(Refiles to fix typo in paragraph 12)
* Japan output to start normalising in July, overseas in
* Expects full recovery in November or December globally
* Lost output of 400,000 units in Japan, 100,000 overseas as
* Renesas restart outlook a "big factor" in outlook
* Encouraging suppliers to consider diversifying output
(Adds analyst comment, details)
By Chang-Ran Kim and Nathan Layne
TOKYO, April 22 Toyota Motor Corp said
it could take until the end of the year before production has
fully recovered to levels before the massive
earthquake and tsunami on March 11 devastated Japan's northeast,
disrupting the supply of key parts.
In the clearest forecast yet of how long it would take for
the Japanese auto industry to recover, Toyota said output would
start to pick up in July in Japan and around August overseas,
with a complete recovery expected in November or December.
Until then, Toyota's domestic factories will continue to
work at volumes equivalent to half of original plans, and at an
average 40 percent outside Japan, the world's biggest automaker
"With this many aftershocks, including one last night, we've
seen some of the recovery work thrown back to square one many,
many times," President Akio Toyoda told a hastily called news
conference in Tokyo on Friday.
"In that sense it's difficult to say what the impact on
production volumes or earnings will be."
The news from Toyota came just hours after Japan's Renesas
Electronics Corp , a major supplier of chips to the auto
industry, said it would resume operations at a damaged factory
north of Tokyo on June 15 -- a few weeks ahead of schedule --
an easing of a key bottleneck for car makers. [ID:nL3E7FM074]
While Renesas -- like Toyota -- stopped short of specifying
at what pace production would ramp up, investors cheered its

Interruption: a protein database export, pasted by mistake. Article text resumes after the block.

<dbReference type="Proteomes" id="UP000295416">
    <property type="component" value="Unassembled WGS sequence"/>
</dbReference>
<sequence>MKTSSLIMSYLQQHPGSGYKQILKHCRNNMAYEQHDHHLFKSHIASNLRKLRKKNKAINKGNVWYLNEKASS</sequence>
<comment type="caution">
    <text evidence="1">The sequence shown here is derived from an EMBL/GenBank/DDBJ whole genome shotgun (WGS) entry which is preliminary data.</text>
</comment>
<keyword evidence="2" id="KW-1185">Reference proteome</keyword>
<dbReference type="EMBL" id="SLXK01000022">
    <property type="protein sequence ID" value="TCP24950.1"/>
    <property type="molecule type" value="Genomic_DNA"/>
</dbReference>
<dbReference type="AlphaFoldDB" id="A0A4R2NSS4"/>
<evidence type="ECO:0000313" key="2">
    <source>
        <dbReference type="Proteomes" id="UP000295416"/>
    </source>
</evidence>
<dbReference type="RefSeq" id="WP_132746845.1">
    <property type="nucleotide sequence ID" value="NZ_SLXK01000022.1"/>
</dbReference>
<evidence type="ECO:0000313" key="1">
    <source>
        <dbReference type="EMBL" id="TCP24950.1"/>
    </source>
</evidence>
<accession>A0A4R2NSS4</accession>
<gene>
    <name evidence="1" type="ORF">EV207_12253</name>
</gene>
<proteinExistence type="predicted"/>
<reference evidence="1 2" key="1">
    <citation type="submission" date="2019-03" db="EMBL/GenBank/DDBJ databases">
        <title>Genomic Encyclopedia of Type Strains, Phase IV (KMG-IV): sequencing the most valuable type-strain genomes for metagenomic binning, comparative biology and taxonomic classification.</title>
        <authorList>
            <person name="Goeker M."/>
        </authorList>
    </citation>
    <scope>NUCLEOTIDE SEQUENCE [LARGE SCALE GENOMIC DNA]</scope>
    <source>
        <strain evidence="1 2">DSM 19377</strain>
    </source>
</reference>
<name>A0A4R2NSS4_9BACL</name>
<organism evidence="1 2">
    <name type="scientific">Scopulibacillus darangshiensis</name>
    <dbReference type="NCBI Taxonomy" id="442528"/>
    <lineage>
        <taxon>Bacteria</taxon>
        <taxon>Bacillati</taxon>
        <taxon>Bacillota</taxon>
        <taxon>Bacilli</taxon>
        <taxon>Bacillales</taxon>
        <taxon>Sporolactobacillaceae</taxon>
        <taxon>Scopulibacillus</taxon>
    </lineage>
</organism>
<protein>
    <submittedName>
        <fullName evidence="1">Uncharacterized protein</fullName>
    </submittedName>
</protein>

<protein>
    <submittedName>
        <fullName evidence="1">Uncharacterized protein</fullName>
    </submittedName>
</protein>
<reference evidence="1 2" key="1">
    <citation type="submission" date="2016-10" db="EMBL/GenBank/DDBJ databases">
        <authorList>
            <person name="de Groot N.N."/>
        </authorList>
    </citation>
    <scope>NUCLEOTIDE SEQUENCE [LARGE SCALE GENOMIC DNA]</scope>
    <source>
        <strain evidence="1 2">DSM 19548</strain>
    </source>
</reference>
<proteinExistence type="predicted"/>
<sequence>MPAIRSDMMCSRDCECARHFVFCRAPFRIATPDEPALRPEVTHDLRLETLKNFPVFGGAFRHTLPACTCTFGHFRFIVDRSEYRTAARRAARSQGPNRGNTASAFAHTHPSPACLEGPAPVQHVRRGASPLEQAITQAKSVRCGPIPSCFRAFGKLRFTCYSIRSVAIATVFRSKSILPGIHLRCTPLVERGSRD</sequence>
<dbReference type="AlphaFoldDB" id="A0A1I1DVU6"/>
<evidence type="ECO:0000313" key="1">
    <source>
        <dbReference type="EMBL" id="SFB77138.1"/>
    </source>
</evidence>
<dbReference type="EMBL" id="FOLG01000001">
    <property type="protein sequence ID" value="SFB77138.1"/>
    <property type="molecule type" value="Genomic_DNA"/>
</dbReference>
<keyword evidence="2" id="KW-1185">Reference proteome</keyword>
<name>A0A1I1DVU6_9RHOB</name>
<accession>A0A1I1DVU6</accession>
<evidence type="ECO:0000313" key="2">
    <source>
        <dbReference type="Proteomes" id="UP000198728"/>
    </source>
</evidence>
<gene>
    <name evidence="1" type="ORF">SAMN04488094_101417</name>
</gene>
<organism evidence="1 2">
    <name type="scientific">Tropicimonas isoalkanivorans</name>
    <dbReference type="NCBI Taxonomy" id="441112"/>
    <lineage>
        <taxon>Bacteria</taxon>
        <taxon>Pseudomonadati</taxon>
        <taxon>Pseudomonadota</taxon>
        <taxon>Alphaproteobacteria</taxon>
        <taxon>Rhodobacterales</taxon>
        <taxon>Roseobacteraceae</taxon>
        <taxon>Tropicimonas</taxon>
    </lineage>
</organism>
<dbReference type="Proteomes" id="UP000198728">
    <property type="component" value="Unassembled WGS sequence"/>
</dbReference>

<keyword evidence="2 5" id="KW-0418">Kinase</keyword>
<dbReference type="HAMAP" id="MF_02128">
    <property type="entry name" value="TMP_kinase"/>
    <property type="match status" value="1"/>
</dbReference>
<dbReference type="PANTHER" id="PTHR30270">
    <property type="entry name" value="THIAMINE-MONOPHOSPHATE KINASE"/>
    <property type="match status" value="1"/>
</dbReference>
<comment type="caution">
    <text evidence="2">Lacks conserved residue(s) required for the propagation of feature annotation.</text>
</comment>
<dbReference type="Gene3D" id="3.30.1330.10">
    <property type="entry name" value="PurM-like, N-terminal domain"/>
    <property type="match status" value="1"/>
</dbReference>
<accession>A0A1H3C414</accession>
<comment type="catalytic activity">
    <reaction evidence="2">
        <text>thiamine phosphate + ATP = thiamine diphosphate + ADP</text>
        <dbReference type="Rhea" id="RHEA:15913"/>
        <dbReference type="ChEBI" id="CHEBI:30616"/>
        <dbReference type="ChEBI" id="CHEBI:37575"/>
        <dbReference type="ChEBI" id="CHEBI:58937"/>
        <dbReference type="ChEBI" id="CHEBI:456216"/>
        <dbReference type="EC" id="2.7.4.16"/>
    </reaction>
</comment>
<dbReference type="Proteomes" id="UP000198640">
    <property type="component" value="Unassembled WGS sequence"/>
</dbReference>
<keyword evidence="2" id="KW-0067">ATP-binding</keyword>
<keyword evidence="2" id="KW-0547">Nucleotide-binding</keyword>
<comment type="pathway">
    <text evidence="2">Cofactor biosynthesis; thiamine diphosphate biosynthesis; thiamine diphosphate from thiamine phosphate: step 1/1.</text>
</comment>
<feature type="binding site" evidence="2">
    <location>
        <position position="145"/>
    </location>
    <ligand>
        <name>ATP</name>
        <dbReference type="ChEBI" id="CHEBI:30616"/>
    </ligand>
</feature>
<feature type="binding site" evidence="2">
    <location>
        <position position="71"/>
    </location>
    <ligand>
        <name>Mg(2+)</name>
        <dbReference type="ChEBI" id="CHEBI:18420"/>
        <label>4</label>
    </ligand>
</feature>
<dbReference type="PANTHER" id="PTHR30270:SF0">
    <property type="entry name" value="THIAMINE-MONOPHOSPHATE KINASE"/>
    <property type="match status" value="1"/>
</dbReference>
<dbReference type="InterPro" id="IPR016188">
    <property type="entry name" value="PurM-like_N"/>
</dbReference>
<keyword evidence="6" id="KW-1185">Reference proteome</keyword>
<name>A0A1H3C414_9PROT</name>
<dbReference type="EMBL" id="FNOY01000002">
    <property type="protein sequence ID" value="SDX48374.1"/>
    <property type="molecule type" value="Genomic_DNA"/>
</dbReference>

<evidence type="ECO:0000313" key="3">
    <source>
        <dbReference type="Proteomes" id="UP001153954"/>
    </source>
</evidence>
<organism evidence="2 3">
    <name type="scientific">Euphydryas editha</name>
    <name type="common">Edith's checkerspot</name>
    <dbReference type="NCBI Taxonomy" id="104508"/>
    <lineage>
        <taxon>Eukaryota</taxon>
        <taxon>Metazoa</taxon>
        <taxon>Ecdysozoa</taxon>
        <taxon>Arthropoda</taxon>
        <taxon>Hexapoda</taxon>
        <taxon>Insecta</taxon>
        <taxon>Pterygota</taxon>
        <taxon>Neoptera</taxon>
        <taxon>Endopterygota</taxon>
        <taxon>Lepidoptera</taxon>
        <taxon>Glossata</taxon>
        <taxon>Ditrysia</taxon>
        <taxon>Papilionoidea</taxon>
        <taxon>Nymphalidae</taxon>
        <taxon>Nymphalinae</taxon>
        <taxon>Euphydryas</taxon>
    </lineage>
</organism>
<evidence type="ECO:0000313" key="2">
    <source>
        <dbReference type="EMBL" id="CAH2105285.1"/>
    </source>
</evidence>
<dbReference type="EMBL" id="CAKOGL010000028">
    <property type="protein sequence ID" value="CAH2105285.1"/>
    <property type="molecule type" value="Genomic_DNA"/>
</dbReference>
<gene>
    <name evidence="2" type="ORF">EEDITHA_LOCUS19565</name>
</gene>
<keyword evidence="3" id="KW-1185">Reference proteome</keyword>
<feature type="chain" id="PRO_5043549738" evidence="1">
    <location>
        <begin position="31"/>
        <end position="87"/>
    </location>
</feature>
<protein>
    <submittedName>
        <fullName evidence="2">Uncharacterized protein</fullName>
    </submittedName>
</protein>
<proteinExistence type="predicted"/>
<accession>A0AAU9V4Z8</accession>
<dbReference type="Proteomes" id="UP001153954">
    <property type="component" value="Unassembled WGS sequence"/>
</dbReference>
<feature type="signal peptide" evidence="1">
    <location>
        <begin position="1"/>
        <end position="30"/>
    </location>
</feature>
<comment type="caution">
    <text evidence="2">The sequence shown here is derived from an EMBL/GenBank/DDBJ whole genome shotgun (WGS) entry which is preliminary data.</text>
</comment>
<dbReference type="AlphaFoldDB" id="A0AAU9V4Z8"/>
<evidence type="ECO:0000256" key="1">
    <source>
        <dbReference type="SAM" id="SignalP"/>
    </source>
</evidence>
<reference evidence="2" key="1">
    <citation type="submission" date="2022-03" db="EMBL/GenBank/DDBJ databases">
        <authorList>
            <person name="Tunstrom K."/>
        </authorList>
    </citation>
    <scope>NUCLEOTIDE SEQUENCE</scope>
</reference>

announcement, pushing Japanese auto stocks sharply higher to
reverse earlier losses.
The projection from Renesas, which has a 40 percent market
share in automotive microcontroller chips globally, was a "big
factor" in Toyota's gaining more clarity on its own production,
Toyota Executive Vice President Shinichi Sasaki said.
"The market was worried about clarity on how long this could
last, and Toyota provided a degree of that," Deutsche Securities
auto analyst Kurt Sanger said. "It's positive news," he said.
Shares in Toyota ended up 3.1 percent, while Nissan Motor Co
put on 3.6 percent and Honda Motor Co gained
Some said Toyota's forecast could prove conservative in
light of recent signs of factories starting to come back on
line, a fund manager said.
"According to what we're hearing directly from companies, it
looks like the recovery on the ground is faster than
people think, and Toyota may well restart production even
faster than they stated in this announcement," said Tetsuro Ii,
chief executive officer of Commons Asset Management.
RETHINKING PARTS PROCUREMENT
Japanese automakers have slashed production due to the
shortage mostly of electronic and resin-based parts from the
magnitude-9.0 earthquake and the resulting tsunami and damage to
a major nuclear plant that has disrupted power supply.
By the end of this month, Toyota said it will have produced
500,000 fewer vehicles globally than it had initially planned,
with 400,000 units of that in Japan.
President Toyoda said Toyota did not yet know which car
models would be built at what levels in the ramp-up towards the
end of the year.
But he said that giving even a rough sense of timing would
be a help to dealers, who he said could now give customers at
least a vague sense of when they could expect cars to be
The disruption of parts supply in Japan has also affected
car makers overseas such as General Motors Co and Ford
Motor Co , underscoring the complexity, depth and breadth
of the industry's supply chain and the flip side of its lean
"just-in-time" manufacturing system when a part goes missing.
While concentrating production of certain electronic parts
was inevitable for suppliers to compete on the global stage,
Toyota's Sasaki said addressing the risk of supply disruption
was a task for industry as a whole in one of the world's most
Even among the components that Toyota buys locally in
overseas regions, there were secondary parts that originated in
Japan, Sasaki said, causing a bottleneck at less visible levels.
"In light of that, we want to consider encouraging our
suppliers to set up more production sites overseas," he said.
For its part, Toyota's manufacturing chief, Executive Vice
President Atsushi Niimi, said the automaker remained committed
to building at least 3.0-3.2 million vehicles a year in Japan in
an effort to keep the tradition of "monozukuri", or
manufacturing, strong in the country.
(Additional reporting by Antoni Slodkowski; Editing by Edmund
Klamann and Edwina Gibbs)